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|Title:||Photo-driven smart polymers and their molecular self-assembly||Authors:||Hu, Jinhua.||Keywords:||DRNTU::Engineering::Materials::Functional materials||Issue Date:||2013||Source:||Hu, J. (2013). Photo-driven smart polymers and their molecular self-assembly. Doctoral thesis, Nanyang Technological University, Singapore.||Abstract:||The development of responsive biomimetic self-assembled polymeric materials constitutes an exciting research field. The focus of this research is to utilize photo-sensitive molecules to trigger polymeric self-assemblies. This objective is achieved through detailed studies in the following directions: (i) the preparation and characterization of amphiphilic azobenzene derivative functionalized polymers (azobenzene containing poly(ethylene glycol), azo-PEGs) having both linear shape and star shape, (ii) the construction of their self-assemblies in both mixed solvents and aqueous solutions, and (iii) the investigation of the photo-responsive properties of these self-assemblies, (iv) the insights to mechanisms. Azobenzene is chosen as the photo-trigger in this study because it is an organic photo-chromic molecule that exhibits clear photo-isomerization mechanism. Its trans-state is hydrophobic and its cis-state is relatively hydrophilic. The synthesized azo-PEG polymers are lipid-like azobenzene-containing molecules. The simplistic and representative design of the azo-PEGs enables the in-depth studies of the self-assembly mechanism. For the water/THF mixed solvent system, investigations on the vesicle formation and its pulsation behaviour were carried out. A liquid-liquid phase separation accused owing to a partition of the solvents as the vesicles formed in the water/THF mixture. The hydrophobic and rigid azobenzene groups at chain ends aggregated in THF-rich phase, driven by the hydrophobic and π-π interactions. The hydrophilic PEG chains thus assembled in the water-rich phase forming the inner and outer layers of the membrane. The interfacial energy between the hydrophobic core-layer and the more polar solvent was one of the key factors that governed the vesicle formation. When the vesicles were exposed to UV light, the azobenzene terminal groups experienced trans-to-cis photo-isomerization. The rearrangement of the azobenzene molecules caused an increase in the surface tension. In order to lower the surface energy, the vesicle shrank by expelling the cis isomers from the parallel trans isomers and corralling of the remaining trans isomers. Polymer concentrations and volume ratios of THF and water were identified as very important factors that influence the morphological properties of self-assemblies. The different photo-isomerization behaviours of the azobenzene derivatives were identified to have contributed to regulation of the pulsation behaviour. The extraordinarily large change in vesicle size was originated from an isomerization-driven molecular assembly upon UV-visible irradiation cycles, and was associated with substantial transmembrane solvent transport. For the aqueous system, self-assembly of azo-PEGs was achieved with a modified molecular design, eventually producing a pulsating vesicle that is promising for selective ion transport. Further study was carried out on the star shaped azo-PEGs that exhibit more interesting and complicated self-assembly behaviour. Our main scientific contribution is the mechanism illustrating the extraordinarily large change in vesicle size originated from an isomerization-driven molecular assembly and the substantial transmembrane solvent transport. The photo-driven pulsation of the vesicles described in the thesis is certainly most unusual, very interesting and potentially useful. This photo-driven vesicle is a typical example of pulsating self-assemblies reported for the first time. Other examples have been reported are pH-responsive1 and thermo-responsive2 pulsating vesicles, respectively. The further studies on the vesicles self-assembled in dilute solute solutions present the photo-driven ion transport selectivity. This photo-sensitive vehicle provides promising applications in areas such as bio-sensors, controlled drug release, and water treatment.||URI:||http://hdl.handle.net/10356/54812||Fulltext Permission:||open||Fulltext Availability:||With Fulltext|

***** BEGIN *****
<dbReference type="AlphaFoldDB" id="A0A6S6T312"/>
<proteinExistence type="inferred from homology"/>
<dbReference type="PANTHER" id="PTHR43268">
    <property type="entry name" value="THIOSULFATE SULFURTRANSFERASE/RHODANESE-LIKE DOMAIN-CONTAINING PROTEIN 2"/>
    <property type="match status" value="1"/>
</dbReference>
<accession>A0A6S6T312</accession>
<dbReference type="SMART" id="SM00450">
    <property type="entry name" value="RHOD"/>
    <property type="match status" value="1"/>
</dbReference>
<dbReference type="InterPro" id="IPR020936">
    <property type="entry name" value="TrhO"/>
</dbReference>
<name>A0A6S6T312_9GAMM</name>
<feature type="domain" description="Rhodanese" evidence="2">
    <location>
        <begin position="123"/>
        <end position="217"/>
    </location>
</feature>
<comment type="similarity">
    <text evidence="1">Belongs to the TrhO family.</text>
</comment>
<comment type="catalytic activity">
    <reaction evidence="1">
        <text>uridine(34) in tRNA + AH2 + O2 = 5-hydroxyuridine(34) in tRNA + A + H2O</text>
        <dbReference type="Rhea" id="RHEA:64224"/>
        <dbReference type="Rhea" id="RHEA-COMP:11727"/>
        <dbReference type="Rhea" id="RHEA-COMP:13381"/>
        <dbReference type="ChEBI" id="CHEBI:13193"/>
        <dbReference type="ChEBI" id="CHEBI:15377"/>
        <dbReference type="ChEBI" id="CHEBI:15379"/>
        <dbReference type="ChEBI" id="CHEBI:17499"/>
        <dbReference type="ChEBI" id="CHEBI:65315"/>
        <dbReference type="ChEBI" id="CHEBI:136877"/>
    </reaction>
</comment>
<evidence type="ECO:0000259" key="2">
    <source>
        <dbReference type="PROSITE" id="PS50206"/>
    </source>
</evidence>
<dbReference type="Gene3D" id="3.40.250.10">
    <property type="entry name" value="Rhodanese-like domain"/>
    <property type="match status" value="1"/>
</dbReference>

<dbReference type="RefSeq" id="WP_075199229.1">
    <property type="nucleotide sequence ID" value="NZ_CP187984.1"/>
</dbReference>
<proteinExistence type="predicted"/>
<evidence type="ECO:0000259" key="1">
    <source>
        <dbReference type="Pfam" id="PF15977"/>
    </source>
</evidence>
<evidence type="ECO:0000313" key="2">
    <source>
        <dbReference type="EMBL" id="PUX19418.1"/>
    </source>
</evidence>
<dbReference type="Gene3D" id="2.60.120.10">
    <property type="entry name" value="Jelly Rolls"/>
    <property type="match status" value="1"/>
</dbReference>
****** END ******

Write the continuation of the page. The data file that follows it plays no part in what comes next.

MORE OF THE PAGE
|Appears in Collections:||MSE Theses|
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